RVE was well represented at the New Jersey Water Environment Association (NJWEA) conference in Atlantic City on May 7 through May 11. In addition to exhibiting at our booth with Water Resource Management (WRM), RVE employees presented on two timely topics.
Formaldehyde Emissions from Combustion Sources and its Contribution Toward Volatile Organic Compounds and Hazardous Air Pollutants
Senior Project Engineer Richard Cestone, PE, CHMM examined one of the most common emissions from combustion sources—formaldehyde—as a product of incomplete combustion. Formaldehyde, a compound similar to carbon monoxide, is a toxic pollutant and is classified as a Volatile Organic Compound (VOC) which can contribute to the formation of ozone. USEPA warrants facilities that have combustion sources to monitor formaldehyde emissions and are urging state agencies to do the same. VOCs currently are measured as Non-Methane Hydrocarbons (NMHC) which is the difference of two tests EPA Methods 25A for Total Hydrocarbons and EPA Method 18 for Methane. It has been discovered that Method 25A does not include formaldehyde and similar compounds. Because of this, USEPA is encouraging State agencies including New Jersey DEP to require an additional formaldehyde stack test to add to the NMHC for a more accurate measure of VOCs.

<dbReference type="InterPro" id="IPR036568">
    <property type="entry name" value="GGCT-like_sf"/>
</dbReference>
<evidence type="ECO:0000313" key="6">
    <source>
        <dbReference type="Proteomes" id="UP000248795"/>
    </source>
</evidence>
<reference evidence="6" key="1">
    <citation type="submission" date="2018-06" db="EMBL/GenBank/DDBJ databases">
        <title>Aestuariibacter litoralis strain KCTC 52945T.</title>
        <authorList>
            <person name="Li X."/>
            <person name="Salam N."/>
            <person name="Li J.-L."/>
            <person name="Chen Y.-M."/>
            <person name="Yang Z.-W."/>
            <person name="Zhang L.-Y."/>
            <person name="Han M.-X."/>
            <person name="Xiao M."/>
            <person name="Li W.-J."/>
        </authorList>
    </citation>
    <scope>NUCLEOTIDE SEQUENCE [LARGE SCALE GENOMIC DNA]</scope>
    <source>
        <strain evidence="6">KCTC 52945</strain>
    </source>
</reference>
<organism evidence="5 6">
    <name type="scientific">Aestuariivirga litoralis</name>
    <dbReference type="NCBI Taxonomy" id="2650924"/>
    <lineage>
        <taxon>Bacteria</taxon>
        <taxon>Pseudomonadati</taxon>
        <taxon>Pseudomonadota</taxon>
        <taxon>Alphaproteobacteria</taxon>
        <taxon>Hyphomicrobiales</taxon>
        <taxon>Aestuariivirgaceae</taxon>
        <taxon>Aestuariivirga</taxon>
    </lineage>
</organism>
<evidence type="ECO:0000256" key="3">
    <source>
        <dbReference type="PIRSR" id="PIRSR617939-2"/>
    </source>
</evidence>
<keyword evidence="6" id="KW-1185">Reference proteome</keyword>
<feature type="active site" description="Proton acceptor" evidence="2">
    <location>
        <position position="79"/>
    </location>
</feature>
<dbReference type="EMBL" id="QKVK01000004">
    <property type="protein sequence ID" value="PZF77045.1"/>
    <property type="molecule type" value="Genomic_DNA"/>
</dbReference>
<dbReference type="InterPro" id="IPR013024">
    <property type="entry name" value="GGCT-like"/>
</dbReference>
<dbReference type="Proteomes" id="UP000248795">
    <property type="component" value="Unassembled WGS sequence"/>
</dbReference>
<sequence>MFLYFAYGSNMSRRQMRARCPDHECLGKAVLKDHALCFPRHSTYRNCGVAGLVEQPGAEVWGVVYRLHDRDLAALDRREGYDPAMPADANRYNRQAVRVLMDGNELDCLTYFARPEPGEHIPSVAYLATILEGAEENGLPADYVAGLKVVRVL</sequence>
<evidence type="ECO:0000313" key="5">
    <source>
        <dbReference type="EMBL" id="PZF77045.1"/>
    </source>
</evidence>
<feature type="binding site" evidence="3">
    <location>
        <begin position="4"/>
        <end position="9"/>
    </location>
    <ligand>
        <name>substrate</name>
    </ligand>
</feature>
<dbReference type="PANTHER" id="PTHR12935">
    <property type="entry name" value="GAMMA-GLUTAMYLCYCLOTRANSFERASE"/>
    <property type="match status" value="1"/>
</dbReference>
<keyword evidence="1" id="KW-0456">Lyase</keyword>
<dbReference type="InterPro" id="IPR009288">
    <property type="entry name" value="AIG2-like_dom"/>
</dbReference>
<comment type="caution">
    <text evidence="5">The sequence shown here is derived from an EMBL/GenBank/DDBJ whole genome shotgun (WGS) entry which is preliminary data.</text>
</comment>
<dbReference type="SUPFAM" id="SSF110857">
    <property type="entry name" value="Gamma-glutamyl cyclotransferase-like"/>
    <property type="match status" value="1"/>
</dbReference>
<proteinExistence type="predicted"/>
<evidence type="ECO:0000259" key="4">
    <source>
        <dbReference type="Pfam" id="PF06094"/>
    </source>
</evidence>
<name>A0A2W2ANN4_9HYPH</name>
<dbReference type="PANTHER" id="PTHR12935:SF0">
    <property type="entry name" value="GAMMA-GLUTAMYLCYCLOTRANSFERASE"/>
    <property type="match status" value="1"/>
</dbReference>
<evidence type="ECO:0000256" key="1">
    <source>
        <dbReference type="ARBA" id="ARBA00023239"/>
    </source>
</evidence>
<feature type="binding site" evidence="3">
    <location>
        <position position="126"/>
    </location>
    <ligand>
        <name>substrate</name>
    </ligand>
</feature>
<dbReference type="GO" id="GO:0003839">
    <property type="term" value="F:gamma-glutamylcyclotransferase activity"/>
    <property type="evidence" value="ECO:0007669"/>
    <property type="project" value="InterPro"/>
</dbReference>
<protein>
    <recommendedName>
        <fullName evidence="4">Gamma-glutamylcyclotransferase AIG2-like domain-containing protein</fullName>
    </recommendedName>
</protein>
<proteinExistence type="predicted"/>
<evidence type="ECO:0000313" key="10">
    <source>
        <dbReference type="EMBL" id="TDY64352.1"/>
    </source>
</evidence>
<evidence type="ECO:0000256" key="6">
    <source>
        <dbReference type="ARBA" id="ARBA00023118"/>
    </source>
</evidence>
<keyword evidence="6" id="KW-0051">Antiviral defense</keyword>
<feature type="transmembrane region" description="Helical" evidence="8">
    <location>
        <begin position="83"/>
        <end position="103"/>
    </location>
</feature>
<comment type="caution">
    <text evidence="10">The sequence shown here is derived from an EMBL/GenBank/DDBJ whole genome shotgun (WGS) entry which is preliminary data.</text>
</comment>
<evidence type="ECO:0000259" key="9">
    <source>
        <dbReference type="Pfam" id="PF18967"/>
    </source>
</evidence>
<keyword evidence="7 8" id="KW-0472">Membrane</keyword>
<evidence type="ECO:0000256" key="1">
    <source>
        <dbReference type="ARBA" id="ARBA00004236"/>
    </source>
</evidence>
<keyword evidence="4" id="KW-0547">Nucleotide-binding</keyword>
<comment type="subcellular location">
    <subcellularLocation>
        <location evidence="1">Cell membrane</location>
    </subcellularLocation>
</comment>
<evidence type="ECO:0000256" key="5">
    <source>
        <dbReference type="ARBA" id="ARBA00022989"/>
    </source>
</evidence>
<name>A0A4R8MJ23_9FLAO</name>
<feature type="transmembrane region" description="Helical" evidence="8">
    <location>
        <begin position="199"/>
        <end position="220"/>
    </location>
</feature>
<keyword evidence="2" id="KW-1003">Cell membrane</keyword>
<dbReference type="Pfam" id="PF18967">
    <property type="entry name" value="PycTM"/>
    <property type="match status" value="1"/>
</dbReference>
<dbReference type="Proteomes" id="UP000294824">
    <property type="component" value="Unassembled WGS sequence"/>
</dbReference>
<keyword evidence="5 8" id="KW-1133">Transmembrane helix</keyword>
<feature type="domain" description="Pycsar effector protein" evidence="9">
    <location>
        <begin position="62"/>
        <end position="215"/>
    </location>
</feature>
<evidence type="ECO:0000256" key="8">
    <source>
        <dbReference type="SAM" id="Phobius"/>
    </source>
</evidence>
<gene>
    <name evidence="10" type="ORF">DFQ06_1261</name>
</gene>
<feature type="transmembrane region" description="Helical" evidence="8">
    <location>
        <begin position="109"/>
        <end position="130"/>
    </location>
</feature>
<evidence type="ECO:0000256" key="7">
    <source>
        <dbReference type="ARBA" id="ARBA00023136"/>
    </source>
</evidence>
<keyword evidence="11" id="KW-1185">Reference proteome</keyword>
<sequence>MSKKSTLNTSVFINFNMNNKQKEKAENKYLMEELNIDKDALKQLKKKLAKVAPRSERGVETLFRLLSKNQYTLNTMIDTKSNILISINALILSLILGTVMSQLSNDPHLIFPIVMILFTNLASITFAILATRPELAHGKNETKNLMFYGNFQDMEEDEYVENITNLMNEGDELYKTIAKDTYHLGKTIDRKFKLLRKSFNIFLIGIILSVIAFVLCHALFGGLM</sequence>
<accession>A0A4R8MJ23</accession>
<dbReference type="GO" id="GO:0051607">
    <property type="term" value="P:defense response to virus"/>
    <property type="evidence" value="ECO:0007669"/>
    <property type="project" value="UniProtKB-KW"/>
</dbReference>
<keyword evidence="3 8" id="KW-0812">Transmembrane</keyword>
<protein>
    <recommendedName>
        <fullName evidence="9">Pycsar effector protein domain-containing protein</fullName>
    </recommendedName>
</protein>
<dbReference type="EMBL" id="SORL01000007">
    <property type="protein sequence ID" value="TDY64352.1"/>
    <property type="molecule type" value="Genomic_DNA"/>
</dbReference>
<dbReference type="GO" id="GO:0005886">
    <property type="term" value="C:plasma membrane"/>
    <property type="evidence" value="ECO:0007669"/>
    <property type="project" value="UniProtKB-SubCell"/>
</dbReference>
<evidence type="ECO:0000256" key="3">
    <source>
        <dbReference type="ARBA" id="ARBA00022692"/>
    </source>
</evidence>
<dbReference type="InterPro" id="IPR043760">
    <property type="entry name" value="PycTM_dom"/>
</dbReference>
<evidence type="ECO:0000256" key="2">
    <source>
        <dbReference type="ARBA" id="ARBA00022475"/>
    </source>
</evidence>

The presentation discussed determining VOC potential to emit and how formaldehyde can be incorporated as well as specific stack tests for VOC and formaldehyde emissions. The abstract was published in NJWEA’s Effluents magazine. For more information contact Richard Cestone.
Beneficial Reuse of GCUA Biosolids as Alternative Daily Cover
Gautam Patwardhan, Ph.D., PE, Project Engineer discussed a wastewater treatment plant upgrade. Gloucester County Utilities Authority (GCUA) owns and operates a wastewater treatment plant and incinerates residual sludge in two 20-year-old incinerators which, due to federal air regulations, required a reduction of emissions by March 16, 2016. GCUA analyzed the options for compliance and determined that the installation of pollution control devices and continuation of the incineration process is neither cost effective nor environmentally efficient. GCUA proposed to install two egg shaped anaerobic digesters, along with accessory equipment and a combined heat and power facility, to replace the incinerators.
The plant upgrade offers potential savings in O&M costs, cogeneration capabilities, and a stabilized end product that can be beneficially reused. The biosolids—nutrient-rich organic materials resulting from the treatment of domestic sewage in a treatment facility—generated as part of the digestion process are currently being evaluated for potential use as alternative daily cover at the Gloucester County Improvement Authority (GCIA) Sanitary Landfill. The full-scale trial is currently ongoing and the results are encouraging. For more information contact Gautam Patwardhan.